1. Thank you, Dedy, for the compliments. I must try your mum’s method one day (I have sweet soy sauce unused for ages!).

    1. Shallots sound like a great idea. We use shallots a lot here (between France and Switzerland). Thank you, Sonia!

  7. Hahaha thanks for sharing the laughter! I knew there will be Japanese signs in there! It’s always funny to see some crazy translation and most people had no idea what it really says (or don’t even notice the mistake). Love the Chinese spareribs and had it on Thursday night (at our favorite restaurant). It’s a weird reason but I cannot fit both dark and light chinese soy sauce in my fridge… LOL. I wish they come in small bottles! I only have dark soy sauce (which I concessionary use).

    1. Thank you so much, Nami. You are the only one who has noticed my link I think 🙂 I love such things… and I must say I have stumbled upon many funny translations in Japan too, but didn’t think of taking photos. I always use the Japanese soy sauce in Chinese dishes (instead of the Chinese light one) and the dark one is of course typically Chinese!

  8. I love that you converted this recipe from ribs to pork loin. I’ll cook pork loin any day of the week, whereas ribs take a special day. Lovely picture and delicious recipes! I have a fennel brine that I use for pork that yields that licorice hint that star anise has. So I know I would LOVE this dish! Looks and sounds wonderful! I do have a question. You say not to peel the individual cloves of garlic. Do the peels break down during the braise? Thanks for another great recipe Sissi!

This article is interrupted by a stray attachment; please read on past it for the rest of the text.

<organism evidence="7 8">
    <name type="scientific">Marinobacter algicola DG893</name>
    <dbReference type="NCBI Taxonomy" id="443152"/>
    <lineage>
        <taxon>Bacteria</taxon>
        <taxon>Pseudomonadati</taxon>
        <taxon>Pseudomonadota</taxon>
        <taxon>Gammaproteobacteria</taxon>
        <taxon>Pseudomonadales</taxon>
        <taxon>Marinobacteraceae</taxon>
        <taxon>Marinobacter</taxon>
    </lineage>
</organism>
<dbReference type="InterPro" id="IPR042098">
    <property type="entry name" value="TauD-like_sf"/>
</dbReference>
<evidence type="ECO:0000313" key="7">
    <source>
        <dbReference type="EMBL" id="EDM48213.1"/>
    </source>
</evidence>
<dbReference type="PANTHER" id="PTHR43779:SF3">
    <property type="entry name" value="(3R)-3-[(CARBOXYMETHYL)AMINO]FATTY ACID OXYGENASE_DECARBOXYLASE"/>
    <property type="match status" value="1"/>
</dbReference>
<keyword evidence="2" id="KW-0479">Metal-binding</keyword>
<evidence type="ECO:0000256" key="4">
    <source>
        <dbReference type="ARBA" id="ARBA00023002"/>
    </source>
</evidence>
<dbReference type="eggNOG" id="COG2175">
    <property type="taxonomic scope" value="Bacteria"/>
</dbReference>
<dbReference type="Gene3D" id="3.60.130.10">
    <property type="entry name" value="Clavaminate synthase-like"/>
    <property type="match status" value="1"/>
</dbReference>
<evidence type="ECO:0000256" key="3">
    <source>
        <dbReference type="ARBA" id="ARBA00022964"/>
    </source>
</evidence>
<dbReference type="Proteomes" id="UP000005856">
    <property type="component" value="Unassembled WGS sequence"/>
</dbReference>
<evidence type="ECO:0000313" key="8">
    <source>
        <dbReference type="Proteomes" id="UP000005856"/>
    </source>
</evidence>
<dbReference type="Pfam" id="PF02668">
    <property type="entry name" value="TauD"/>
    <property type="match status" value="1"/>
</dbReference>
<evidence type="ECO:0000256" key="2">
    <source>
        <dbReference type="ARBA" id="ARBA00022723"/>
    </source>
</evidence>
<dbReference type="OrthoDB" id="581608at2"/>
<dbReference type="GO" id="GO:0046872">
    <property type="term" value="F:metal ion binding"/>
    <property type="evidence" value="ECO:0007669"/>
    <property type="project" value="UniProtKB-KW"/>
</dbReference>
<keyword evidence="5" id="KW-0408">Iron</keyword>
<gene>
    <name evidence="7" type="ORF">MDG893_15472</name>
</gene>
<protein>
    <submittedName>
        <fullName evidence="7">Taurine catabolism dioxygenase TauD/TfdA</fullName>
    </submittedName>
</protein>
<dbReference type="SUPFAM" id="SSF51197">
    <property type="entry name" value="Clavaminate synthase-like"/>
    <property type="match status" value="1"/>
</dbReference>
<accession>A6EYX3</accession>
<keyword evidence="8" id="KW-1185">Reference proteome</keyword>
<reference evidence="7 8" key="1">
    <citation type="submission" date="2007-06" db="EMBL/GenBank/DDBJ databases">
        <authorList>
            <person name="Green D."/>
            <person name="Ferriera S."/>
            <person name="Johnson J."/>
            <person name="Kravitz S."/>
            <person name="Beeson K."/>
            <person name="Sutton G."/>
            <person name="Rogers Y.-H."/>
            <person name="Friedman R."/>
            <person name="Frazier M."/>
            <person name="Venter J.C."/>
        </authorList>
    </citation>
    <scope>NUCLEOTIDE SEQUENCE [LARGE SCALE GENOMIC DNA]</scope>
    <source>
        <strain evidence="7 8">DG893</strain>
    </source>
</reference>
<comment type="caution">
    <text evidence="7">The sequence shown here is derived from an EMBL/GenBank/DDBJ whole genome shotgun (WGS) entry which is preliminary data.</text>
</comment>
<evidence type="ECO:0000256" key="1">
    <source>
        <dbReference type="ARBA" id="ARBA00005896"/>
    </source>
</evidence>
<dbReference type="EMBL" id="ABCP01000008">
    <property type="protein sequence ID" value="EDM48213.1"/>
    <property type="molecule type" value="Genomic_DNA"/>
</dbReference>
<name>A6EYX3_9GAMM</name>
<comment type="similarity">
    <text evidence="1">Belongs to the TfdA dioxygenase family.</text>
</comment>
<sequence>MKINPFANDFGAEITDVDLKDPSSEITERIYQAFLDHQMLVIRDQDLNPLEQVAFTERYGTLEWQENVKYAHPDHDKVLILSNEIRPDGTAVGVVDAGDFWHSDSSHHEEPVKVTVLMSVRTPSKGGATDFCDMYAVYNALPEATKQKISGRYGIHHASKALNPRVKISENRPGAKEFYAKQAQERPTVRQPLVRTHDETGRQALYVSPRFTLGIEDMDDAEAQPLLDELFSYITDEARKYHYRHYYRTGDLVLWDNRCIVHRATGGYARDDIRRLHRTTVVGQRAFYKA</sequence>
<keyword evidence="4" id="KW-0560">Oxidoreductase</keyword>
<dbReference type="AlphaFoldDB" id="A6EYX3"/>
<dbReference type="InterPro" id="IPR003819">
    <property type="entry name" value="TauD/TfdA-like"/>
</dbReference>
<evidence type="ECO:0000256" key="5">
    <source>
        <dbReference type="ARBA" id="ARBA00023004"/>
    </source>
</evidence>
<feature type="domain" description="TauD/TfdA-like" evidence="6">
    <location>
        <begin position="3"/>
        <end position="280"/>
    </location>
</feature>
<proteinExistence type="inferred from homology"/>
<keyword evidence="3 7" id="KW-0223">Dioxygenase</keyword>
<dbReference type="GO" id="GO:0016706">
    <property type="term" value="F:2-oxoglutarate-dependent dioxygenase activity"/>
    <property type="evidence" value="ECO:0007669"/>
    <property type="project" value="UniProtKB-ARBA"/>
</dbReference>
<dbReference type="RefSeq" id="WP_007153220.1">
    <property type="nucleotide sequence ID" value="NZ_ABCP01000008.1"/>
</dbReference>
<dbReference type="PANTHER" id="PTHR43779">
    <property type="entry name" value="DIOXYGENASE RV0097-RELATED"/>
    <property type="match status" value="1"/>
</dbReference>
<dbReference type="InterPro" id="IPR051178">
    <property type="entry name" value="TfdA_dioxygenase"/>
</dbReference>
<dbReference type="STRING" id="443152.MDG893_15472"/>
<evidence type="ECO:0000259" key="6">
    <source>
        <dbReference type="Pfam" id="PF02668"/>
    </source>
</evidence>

1. Thank you so much, MJ. Fennel brine sounds amazing! I must try it one day. Most of the peels don’t break during the braising process, you serve them whole and squash them to take out the delicious soft garlic paste…

  9. Dear Sissi!
    We seem to be both in “pork mode”!
    Star Anise is such a great ingredient, although it has sometimes to be used with moderation!
    Mind you you could replace it with Pernod! LOL
    Best regards,